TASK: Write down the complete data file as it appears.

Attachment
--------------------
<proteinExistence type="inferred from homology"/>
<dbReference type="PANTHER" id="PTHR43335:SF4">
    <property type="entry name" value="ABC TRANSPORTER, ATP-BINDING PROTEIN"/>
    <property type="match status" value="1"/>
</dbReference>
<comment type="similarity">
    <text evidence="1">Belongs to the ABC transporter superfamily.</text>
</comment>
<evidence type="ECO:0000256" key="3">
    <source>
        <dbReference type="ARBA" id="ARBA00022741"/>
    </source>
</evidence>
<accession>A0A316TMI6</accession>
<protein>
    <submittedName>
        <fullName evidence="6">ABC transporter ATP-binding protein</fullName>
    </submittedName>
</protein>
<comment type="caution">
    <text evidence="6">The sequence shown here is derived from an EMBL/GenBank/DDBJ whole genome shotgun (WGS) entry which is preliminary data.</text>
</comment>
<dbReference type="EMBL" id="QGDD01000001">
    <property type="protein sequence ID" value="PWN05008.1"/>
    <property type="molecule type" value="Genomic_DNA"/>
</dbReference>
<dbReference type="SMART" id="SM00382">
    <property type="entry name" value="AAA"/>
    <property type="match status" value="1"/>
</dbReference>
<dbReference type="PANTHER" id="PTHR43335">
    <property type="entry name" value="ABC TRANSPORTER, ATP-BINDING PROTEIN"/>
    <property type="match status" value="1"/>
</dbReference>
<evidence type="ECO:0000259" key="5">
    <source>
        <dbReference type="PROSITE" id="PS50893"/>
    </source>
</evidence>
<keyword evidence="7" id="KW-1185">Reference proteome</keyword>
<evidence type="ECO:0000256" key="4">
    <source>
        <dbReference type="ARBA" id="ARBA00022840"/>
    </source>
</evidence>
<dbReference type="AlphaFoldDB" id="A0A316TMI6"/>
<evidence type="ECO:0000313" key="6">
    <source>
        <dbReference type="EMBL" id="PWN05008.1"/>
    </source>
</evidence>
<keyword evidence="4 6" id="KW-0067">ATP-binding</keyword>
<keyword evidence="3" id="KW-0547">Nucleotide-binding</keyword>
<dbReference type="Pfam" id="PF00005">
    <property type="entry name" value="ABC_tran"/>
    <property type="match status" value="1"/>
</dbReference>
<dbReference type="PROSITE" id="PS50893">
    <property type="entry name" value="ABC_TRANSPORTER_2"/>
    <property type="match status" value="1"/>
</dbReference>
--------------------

<proteinExistence type="inferred from homology"/>
<dbReference type="PANTHER" id="PTHR43335:SF4">
    <property type="entry name" value="ABC TRANSPORTER, ATP-BINDING PROTEIN"/>
    <property type="match status" value="1"/>
</dbReference>
<comment type="similarity">
    <text evidence="1">Belongs to the ABC transporter superfamily.</text>
</comment>
<evidence type="ECO:0000256" key="3">
    <source>
        <dbReference type="ARBA" id="ARBA00022741"/>
    </source>
</evidence>
<accession>A0A316TMI6</accession>
<protein>
    <submittedName>
        <fullName evidence="6">ABC transporter ATP-binding protein</fullName>
    </submittedName>
</protein>
<comment type="caution">
    <text evidence="6">The sequence shown here is derived from an EMBL/GenBank/DDBJ whole genome shotgun (WGS) entry which is preliminary data.</text>
</comment>
<dbReference type="EMBL" id="QGDD01000001">
    <property type="protein sequence ID" value="PWN05008.1"/>
    <property type="molecule type" value="Genomic_DNA"/>
</dbReference>
<dbReference type="SMART" id="SM00382">
    <property type="entry name" value="AAA"/>
    <property type="match status" value="1"/>
</dbReference>
<dbReference type="PANTHER" id="PTHR43335">
    <property type="entry name" value="ABC TRANSPORTER, ATP-BINDING PROTEIN"/>
    <property type="match status" value="1"/>
</dbReference>
<evidence type="ECO:0000259" key="5">
    <source>
        <dbReference type="PROSITE" id="PS50893"/>
    </source>
</evidence>
<keyword evidence="7" id="KW-1185">Reference proteome</keyword>
<evidence type="ECO:0000256" key="4">
    <source>
        <dbReference type="ARBA" id="ARBA00022840"/>
    </source>
</evidence>
<dbReference type="AlphaFoldDB" id="A0A316TMI6"/>
<evidence type="ECO:0000313" key="6">
    <source>
        <dbReference type="EMBL" id="PWN05008.1"/>
    </source>
</evidence>
<keyword evidence="4 6" id="KW-0067">ATP-binding</keyword>
<keyword evidence="3" id="KW-0547">Nucleotide-binding</keyword>
<dbReference type="Pfam" id="PF00005">
    <property type="entry name" value="ABC_tran"/>
    <property type="match status" value="1"/>
</dbReference>
<dbReference type="PROSITE" id="PS50893">
    <property type="entry name" value="ABC_TRANSPORTER_2"/>
    <property type="match status" value="1"/>
</dbReference>